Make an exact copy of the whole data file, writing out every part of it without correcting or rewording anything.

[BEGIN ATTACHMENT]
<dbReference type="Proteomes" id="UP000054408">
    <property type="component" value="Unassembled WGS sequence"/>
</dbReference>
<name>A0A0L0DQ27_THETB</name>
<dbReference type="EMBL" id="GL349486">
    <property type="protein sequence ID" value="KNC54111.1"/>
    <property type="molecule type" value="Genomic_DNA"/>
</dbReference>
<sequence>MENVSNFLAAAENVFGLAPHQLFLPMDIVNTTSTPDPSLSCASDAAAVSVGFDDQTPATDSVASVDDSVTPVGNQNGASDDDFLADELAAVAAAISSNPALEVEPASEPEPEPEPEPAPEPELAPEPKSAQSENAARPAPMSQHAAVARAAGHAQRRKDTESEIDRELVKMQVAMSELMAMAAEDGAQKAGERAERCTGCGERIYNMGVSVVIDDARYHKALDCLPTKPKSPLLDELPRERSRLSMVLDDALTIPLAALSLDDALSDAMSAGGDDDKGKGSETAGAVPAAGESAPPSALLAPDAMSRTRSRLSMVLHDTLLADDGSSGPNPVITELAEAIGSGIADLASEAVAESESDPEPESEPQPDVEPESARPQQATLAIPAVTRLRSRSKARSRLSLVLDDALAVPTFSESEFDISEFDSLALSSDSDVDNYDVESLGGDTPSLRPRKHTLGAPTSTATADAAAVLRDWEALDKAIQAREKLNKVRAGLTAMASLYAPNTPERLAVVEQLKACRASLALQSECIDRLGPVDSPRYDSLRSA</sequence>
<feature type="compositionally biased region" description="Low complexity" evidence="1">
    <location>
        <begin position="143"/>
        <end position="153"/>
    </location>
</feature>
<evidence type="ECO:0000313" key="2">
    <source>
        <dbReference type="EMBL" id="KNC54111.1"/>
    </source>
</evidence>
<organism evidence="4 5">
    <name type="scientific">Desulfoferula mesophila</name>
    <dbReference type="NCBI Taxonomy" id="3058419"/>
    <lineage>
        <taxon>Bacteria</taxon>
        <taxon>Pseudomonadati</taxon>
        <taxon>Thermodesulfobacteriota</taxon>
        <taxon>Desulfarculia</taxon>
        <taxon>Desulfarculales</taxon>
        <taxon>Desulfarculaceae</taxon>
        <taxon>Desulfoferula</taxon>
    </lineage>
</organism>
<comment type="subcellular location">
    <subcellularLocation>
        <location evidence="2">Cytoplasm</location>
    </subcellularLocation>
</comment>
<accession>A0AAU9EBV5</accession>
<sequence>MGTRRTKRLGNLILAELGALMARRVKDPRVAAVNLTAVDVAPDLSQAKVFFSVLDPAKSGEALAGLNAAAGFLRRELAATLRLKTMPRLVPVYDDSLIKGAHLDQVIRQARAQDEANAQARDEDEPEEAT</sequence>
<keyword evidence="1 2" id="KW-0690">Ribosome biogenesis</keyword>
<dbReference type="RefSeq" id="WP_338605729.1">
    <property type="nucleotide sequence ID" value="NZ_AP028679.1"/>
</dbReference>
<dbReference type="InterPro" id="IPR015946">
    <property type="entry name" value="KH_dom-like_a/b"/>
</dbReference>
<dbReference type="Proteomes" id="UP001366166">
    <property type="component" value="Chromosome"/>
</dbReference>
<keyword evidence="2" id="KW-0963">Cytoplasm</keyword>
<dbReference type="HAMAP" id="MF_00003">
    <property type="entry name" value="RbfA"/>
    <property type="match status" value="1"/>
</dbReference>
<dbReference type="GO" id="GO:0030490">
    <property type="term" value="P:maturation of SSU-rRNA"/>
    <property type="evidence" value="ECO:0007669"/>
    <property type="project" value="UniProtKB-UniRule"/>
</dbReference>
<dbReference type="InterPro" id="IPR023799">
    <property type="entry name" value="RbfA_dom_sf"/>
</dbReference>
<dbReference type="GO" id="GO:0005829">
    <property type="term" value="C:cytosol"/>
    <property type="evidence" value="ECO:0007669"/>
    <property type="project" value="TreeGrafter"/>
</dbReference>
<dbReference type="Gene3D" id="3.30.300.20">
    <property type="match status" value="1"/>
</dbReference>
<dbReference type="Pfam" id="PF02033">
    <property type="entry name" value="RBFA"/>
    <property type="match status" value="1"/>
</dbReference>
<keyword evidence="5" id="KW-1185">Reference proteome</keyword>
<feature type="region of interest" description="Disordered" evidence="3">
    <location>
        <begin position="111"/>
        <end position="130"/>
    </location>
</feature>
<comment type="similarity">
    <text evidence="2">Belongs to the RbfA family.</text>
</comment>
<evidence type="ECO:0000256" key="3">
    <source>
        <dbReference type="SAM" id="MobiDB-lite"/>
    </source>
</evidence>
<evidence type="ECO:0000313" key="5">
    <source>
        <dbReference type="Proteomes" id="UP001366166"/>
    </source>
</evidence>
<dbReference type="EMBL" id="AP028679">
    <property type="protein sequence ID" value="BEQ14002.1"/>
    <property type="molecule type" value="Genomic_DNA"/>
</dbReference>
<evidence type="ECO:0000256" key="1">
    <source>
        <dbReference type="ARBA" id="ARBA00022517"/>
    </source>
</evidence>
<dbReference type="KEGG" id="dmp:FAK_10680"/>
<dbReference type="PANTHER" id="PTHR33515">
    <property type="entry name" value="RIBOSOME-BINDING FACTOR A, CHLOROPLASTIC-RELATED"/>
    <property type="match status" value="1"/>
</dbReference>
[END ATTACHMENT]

<dbReference type="Proteomes" id="UP000054408">
    <property type="component" value="Unassembled WGS sequence"/>
</dbReference>
<name>A0A0L0DQ27_THETB</name>
<dbReference type="EMBL" id="GL349486">
    <property type="protein sequence ID" value="KNC54111.1"/>
    <property type="molecule type" value="Genomic_DNA"/>
</dbReference>
<sequence>MENVSNFLAAAENVFGLAPHQLFLPMDIVNTTSTPDPSLSCASDAAAVSVGFDDQTPATDSVASVDDSVTPVGNQNGASDDDFLADELAAVAAAISSNPALEVEPASEPEPEPEPEPAPEPELAPEPKSAQSENAARPAPMSQHAAVARAAGHAQRRKDTESEIDRELVKMQVAMSELMAMAAEDGAQKAGERAERCTGCGERIYNMGVSVVIDDARYHKALDCLPTKPKSPLLDELPRERSRLSMVLDDALTIPLAALSLDDALSDAMSAGGDDDKGKGSETAGAVPAAGESAPPSALLAPDAMSRTRSRLSMVLHDTLLADDGSSGPNPVITELAEAIGSGIADLASEAVAESESDPEPESEPQPDVEPESARPQQATLAIPAVTRLRSRSKARSRLSLVLDDALAVPTFSESEFDISEFDSLALSSDSDVDNYDVESLGGDTPSLRPRKHTLGAPTSTATADAAAVLRDWEALDKAIQAREKLNKVRAGLTAMASLYAPNTPERLAVVEQLKACRASLALQSECIDRLGPVDSPRYDSLRSA</sequence>
<feature type="compositionally biased region" description="Low complexity" evidence="1">
    <location>
        <begin position="143"/>
        <end position="153"/>
    </location>
</feature>
<evidence type="ECO:0000313" key="2">
    <source>
        <dbReference type="EMBL" id="KNC54111.1"/>
    </source>
</evidence>
<organism evidence="4 5">
    <name type="scientific">Desulfoferula mesophila</name>
    <dbReference type="NCBI Taxonomy" id="3058419"/>
    <lineage>
        <taxon>Bacteria</taxon>
        <taxon>Pseudomonadati</taxon>
        <taxon>Thermodesulfobacteriota</taxon>
        <taxon>Desulfarculia</taxon>
        <taxon>Desulfarculales</taxon>
        <taxon>Desulfarculaceae</taxon>
        <taxon>Desulfoferula</taxon>
    </lineage>
</organism>
<comment type="subcellular location">
    <subcellularLocation>
        <location evidence="2">Cytoplasm</location>
    </subcellularLocation>
</comment>
<accession>A0AAU9EBV5</accession>
<sequence>MGTRRTKRLGNLILAELGALMARRVKDPRVAAVNLTAVDVAPDLSQAKVFFSVLDPAKSGEALAGLNAAAGFLRRELAATLRLKTMPRLVPVYDDSLIKGAHLDQVIRQARAQDEANAQARDEDEPEEAT</sequence>
<keyword evidence="1 2" id="KW-0690">Ribosome biogenesis</keyword>
<dbReference type="RefSeq" id="WP_338605729.1">
    <property type="nucleotide sequence ID" value="NZ_AP028679.1"/>
</dbReference>
<dbReference type="InterPro" id="IPR015946">
    <property type="entry name" value="KH_dom-like_a/b"/>
</dbReference>
<dbReference type="Proteomes" id="UP001366166">
    <property type="component" value="Chromosome"/>
</dbReference>
<keyword evidence="2" id="KW-0963">Cytoplasm</keyword>
<dbReference type="HAMAP" id="MF_00003">
    <property type="entry name" value="RbfA"/>
    <property type="match status" value="1"/>
</dbReference>
<dbReference type="GO" id="GO:0030490">
    <property type="term" value="P:maturation of SSU-rRNA"/>
    <property type="evidence" value="ECO:0007669"/>
    <property type="project" value="UniProtKB-UniRule"/>
</dbReference>
<dbReference type="InterPro" id="IPR023799">
    <property type="entry name" value="RbfA_dom_sf"/>
</dbReference>
<dbReference type="GO" id="GO:0005829">
    <property type="term" value="C:cytosol"/>
    <property type="evidence" value="ECO:0007669"/>
    <property type="project" value="TreeGrafter"/>
</dbReference>
<dbReference type="Gene3D" id="3.30.300.20">
    <property type="match status" value="1"/>
</dbReference>
<dbReference type="Pfam" id="PF02033">
    <property type="entry name" value="RBFA"/>
    <property type="match status" value="1"/>
</dbReference>
<keyword evidence="5" id="KW-1185">Reference proteome</keyword>
<feature type="region of interest" description="Disordered" evidence="3">
    <location>
        <begin position="111"/>
        <end position="130"/>
    </location>
</feature>
<comment type="similarity">
    <text evidence="2">Belongs to the RbfA family.</text>
</comment>
<evidence type="ECO:0000256" key="3">
    <source>
        <dbReference type="SAM" id="MobiDB-lite"/>
    </source>
</evidence>
<evidence type="ECO:0000313" key="5">
    <source>
        <dbReference type="Proteomes" id="UP001366166"/>
    </source>
</evidence>
<dbReference type="EMBL" id="AP028679">
    <property type="protein sequence ID" value="BEQ14002.1"/>
    <property type="molecule type" value="Genomic_DNA"/>
</dbReference>
<evidence type="ECO:0000256" key="1">
    <source>
        <dbReference type="ARBA" id="ARBA00022517"/>
    </source>
</evidence>
<dbReference type="KEGG" id="dmp:FAK_10680"/>
<dbReference type="PANTHER" id="PTHR33515">
    <property type="entry name" value="RIBOSOME-BINDING FACTOR A, CHLOROPLASTIC-RELATED"/>
    <property type="match status" value="1"/>
</dbReference>